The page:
The Farmerville Enquirer
Other Union Parish Newspapers Known Prior to the Civil War
The second known newspaper in Union Parish was the Farmerville Enquirer. Presently no known copies of the paper are in existence although in 1942 there was. The Farmerville Gazette of September 10, 1942 records an event in Farmerville at which a May 4, 1855 copy of the Enquirer was on exhibit. The paper was owned by Perry Albritton of Farmerville and from this paper we gain some facts and some assumptions about the newspaper.
The paper was the fourth weekly issue of Volume 5 which indicates that the paper had been in existence several years. The assumption is that the first newspaper, The Expositor had simply experienced a name change. The subscription for the paper was $3.00 a year and advertising rates in 1855 were said to be higher than the 1942 rates for the Gazette. The editor was W.C. Carr and A.R. Craig was listed as the publisher. A story on the death and funeral of George Washington was reprinted in the issue. Several sentences were not legible but Shiloh and Marion Academies were in existence as seen in partial advertisements. I quote the last paragraph in the 1942 article: “ Perusing the old newspaper one feels as though a voice from the distant past speaks through it, informing this generation of how their ancestors lived a century ago. It is something which should be preserved and handed down to succeeding generations for its historic value.” I would like to think it was kept and would love to know if it is still in existence.
News papers across the state of Louisiana and across the South printed items taken from the Enquirer. It was the custom that all newspapers submitted articles to other newspapers in hopes that news from their section of the world would be published.
In May of 1850 the Times Picayune ran an item taken from the pages of the Enquirer. This was a short ten line description of a “large and brilliant meteor” that had been seen in the area of Farmerville which “illuminated the whole heavens”. Most of the articles of 1850 describe the conditions of the crops and the waterways but by the end of that year the paper gained the reputation of being the unofficial newspaper of the Know Nothing Party in Louisiana.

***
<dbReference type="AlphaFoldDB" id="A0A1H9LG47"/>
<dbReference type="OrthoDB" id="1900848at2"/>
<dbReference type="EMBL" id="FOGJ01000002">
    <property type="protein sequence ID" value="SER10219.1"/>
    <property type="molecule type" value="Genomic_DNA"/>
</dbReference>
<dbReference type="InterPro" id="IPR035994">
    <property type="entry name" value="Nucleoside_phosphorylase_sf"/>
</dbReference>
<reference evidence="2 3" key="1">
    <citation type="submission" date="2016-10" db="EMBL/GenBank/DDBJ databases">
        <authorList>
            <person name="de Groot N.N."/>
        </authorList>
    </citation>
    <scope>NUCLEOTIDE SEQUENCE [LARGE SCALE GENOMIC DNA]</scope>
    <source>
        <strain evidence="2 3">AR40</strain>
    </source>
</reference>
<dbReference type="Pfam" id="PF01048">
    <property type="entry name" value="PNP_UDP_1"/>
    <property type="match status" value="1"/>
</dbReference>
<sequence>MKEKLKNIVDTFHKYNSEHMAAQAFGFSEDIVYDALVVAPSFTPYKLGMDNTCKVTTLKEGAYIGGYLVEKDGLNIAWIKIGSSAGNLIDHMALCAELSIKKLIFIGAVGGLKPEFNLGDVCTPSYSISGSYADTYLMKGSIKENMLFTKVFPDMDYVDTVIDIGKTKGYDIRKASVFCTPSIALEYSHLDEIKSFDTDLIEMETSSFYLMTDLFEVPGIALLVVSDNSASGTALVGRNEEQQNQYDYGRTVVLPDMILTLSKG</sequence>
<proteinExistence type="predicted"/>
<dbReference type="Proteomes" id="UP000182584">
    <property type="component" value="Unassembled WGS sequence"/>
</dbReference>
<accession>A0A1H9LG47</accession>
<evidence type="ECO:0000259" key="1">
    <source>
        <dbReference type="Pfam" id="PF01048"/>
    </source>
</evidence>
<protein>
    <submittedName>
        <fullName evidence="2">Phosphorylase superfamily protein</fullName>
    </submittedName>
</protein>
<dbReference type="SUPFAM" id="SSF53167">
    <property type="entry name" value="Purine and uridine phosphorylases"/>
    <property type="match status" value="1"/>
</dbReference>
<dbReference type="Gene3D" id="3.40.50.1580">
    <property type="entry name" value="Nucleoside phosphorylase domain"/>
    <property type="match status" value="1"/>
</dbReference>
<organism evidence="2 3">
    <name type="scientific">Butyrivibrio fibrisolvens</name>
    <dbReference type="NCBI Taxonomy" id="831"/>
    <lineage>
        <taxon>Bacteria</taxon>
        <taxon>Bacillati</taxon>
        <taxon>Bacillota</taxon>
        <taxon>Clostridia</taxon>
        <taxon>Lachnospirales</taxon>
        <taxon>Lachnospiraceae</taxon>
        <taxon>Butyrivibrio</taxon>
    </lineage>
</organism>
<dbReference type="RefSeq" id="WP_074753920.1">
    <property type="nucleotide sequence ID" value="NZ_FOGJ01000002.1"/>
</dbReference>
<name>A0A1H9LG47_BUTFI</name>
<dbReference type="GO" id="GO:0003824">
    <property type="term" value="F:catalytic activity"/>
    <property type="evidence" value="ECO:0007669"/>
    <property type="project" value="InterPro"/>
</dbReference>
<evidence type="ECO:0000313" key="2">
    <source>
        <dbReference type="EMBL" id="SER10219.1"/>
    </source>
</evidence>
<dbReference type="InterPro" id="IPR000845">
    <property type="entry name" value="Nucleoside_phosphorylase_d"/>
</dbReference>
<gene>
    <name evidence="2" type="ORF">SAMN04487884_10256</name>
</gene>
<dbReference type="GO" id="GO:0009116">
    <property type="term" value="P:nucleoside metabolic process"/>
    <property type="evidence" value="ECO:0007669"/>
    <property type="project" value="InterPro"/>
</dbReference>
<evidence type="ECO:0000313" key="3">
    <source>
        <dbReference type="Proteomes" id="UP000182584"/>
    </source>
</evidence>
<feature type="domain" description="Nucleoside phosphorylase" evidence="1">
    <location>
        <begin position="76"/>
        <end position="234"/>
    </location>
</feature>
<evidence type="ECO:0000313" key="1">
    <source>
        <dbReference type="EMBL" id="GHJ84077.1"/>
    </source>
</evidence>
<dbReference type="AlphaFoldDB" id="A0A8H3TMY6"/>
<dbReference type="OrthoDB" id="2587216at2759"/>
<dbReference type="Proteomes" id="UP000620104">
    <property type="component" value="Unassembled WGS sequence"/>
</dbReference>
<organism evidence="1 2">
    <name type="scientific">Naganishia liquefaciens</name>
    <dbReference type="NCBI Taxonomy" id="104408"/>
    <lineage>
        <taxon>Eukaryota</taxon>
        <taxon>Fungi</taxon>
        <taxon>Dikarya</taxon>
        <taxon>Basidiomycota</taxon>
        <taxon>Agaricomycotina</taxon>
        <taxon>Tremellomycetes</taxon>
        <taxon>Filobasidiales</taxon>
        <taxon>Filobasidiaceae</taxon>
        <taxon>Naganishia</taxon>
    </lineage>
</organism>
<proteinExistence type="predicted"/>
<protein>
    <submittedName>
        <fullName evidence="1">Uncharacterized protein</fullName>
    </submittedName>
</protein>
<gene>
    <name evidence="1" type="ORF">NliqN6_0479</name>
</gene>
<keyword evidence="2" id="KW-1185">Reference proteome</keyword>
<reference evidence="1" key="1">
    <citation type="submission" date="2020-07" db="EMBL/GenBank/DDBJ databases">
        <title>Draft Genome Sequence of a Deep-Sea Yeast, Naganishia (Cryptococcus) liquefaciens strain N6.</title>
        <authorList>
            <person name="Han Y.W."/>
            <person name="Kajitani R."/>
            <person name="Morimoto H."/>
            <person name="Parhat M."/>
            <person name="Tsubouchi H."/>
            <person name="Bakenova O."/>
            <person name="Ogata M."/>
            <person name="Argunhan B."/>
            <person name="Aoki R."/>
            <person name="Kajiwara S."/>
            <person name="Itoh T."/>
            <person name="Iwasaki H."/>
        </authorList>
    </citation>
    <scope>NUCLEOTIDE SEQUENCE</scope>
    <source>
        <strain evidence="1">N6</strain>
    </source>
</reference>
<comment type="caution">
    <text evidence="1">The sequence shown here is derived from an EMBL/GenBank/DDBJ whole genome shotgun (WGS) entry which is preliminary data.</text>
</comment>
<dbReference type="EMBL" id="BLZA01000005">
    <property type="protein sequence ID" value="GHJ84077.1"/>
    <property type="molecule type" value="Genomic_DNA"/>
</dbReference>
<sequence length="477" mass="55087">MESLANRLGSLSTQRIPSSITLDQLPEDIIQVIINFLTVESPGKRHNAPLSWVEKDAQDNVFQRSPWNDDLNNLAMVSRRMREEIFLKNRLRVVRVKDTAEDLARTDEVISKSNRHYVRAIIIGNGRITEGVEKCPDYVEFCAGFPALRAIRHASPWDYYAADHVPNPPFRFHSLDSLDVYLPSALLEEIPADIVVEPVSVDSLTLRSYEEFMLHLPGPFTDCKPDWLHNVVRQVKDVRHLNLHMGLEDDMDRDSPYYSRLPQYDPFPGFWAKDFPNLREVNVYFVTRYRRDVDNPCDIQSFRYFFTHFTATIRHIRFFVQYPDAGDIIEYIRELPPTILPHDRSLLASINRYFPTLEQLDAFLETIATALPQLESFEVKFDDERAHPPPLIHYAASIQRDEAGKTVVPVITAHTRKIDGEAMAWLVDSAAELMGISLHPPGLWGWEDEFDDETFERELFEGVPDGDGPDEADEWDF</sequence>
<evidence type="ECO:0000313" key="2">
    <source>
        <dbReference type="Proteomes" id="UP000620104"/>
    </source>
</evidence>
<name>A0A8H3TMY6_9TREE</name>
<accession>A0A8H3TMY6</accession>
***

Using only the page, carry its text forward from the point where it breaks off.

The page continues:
The editor at this time was Francis Marion Levison and his article against The Compromise of 1850 and Solomon Downs (our U.S. Senator) made the headlines of The Daily Union published in Washington D.C. in September of 1850.
By 1855 the paper was under the control of W.C. Carr of whom it was said would “operate the paper upon what is termed true American principals”. The paper took on a more vocal political tone under Carr’s leadership. Carr who had been a Whig adopted the platform of the Know Nothing Party and their stand against Catholics holding governmental positions believing that Catholics gave their allegiance to the Pope rather than to their country.
The paper continued publication into 1856 but no evidence can be found that it existed after that date. In an 1858 article on newspapers in Louisiana it was stated that 39 parishes have journals and nine do not. Union Parish was listed as one of those nine parishes with the comment “Union should be able to support a journal and we are surprised at there not being one published within its limits”.
In 1859 the Union Democrat was being published in Farmerville under the leadership of “Mgssrs. Hargis and Rabun of Farmerville”. The assumption is made that this paper was in circulation up until the outbreak of the Civil War.
In 1861 the American Newspaper Directory stated that the only newspaper in Union Parish was in Ouachita City. This paper bore the name UNION and was published weekly. Another newspaper directory of 1866 reinforces this information with the statement “Ouachita City is a post village in Union Parish and a weekly gazette is published here.”
Cathy Buckley is a native of Union Parish and lifelong citizen of Shiloh. She served as Principal of Spearsville High School for many years until her retirement. Cathy is now the director of the Bernice Depot Museum and a active member of the Bernice Historical Society.